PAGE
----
Last Sunday, we talked about the crucial, but complex doctrine of the imputed righteousness of Jesus Christ on the lives of Christians. At first, it may seem like the kind of thing that only excites theology nerds, but when we see it as it truly is the implications of this doctrine are enormous. It makes all the difference in who gets the glory in salvation. Our assurance and eternal security hinge on this doctrine. And, it is directly tied to the way we share the Gospel with others and call them to faith in Christ. In light of its significance I wanted to put some of those thoughts in writing for you, hoping that it will further your understanding of imputation and cause you to glorify God all the more.
From Luke 23:1-25, we noted that three times Pilate says there was nothing in Jesus that deserved death. That was not only true in the context of the charges the religious leaders brought against Him, but it was true in every other moment of His life as well. Jesus never sinned. He never missed the mark of holiness. He was perfectly righteous before God the Father. Yet, He was put to death anyways. Jesus death was the only truly unjust death the world has ever seen. Every other person deserves death. Besides Jesus, no one has ever been or will ever be righteous before God on their own. Herein lies our most significant problem: only the righteous may inherit the Kingdom of God.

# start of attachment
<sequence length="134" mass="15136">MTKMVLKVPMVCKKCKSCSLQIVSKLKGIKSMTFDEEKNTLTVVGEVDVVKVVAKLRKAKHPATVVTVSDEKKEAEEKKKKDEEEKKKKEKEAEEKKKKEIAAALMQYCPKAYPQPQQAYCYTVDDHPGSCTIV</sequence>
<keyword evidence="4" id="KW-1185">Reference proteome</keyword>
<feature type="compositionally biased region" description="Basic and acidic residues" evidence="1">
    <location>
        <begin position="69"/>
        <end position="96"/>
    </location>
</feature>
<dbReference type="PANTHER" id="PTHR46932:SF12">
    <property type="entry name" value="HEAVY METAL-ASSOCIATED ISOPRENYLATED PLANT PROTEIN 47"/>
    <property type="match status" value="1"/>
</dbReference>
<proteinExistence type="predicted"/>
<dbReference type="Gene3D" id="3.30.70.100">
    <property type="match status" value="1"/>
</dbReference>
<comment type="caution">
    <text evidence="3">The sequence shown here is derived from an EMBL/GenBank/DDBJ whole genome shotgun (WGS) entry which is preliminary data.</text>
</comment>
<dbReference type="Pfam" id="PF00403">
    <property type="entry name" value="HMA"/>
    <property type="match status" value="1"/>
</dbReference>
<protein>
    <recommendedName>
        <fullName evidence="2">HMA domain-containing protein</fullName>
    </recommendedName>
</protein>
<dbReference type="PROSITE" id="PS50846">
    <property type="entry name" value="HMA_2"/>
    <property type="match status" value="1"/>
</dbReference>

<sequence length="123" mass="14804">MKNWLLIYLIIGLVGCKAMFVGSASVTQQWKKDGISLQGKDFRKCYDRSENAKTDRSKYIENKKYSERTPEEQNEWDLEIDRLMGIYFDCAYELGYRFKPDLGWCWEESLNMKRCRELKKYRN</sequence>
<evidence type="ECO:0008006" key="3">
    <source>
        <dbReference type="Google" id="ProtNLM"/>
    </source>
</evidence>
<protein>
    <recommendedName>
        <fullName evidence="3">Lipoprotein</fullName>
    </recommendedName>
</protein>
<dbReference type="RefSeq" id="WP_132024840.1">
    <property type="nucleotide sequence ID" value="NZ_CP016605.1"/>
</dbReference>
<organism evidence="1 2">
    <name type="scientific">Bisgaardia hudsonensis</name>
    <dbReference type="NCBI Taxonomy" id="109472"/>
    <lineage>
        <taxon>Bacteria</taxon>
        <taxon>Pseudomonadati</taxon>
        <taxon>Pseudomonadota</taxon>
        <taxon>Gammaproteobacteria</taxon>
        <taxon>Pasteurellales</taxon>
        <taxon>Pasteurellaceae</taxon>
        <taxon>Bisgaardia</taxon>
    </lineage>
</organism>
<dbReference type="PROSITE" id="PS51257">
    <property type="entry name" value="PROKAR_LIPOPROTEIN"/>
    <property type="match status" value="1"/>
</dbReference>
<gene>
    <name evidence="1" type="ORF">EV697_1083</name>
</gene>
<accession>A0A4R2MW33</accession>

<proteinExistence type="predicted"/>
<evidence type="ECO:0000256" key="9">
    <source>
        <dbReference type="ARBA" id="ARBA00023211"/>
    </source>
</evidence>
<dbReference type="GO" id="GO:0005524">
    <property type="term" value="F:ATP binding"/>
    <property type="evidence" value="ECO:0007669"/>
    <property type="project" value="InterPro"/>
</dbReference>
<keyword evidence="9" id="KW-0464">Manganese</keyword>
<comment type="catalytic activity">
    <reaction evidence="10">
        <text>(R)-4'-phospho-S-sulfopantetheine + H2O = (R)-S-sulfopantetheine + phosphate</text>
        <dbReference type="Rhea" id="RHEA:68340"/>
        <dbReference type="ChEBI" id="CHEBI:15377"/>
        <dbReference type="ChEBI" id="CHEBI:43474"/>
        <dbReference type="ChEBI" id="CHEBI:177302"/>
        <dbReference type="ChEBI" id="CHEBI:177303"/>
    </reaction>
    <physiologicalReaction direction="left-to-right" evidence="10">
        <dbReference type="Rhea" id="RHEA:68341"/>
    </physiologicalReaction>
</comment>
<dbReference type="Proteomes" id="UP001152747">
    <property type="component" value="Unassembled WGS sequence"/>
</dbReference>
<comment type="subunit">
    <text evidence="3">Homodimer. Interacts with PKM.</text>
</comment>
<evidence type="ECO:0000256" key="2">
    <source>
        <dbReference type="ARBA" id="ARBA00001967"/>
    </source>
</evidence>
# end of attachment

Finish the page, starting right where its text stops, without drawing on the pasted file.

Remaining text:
In His grace, God has made a way for us to be reconciled to Him. Though we can never be righteous on our own, God makes it possible for the righteousness of Christ to be credited to us as our righteousness. Most of Romans 1-5 is given to laying out this beautiful truth. There, the Apostle Paul says that, like the patriarch Abraham, those who place their faith in Christ (or in Abraham’s case, because he lived prior to Christ, he placed his faith in the God who makes these promises) have it counted to them as righteousness. The key question then becomes: What does it mean that our faith is counted as righteousness? There are two options in answering this question. First, it could mean that God looks on the faith we have and, though it is insufficient, is gracious and counts it as enough, thus crediting it to us as righteousness. The problem with this view is that it places too much emphasis on you and me. If this were to be true, you would deserve at least some credit for salvation because you had placed your faith, meager though it were, in Christ. You might think of it as bringing $20 to pay off a loan of $100, yet the lender released you from the loan anyways. While the lender is gracious, you would deserve some credit because you brought something of value—20% of the required sum. This answer also devalues the justice of God, because it does not demand perfect righteousness. In this scenario God overlooks unrighteousness. Taking the analogy of the loan again, you are still $80 short. A balance still remains.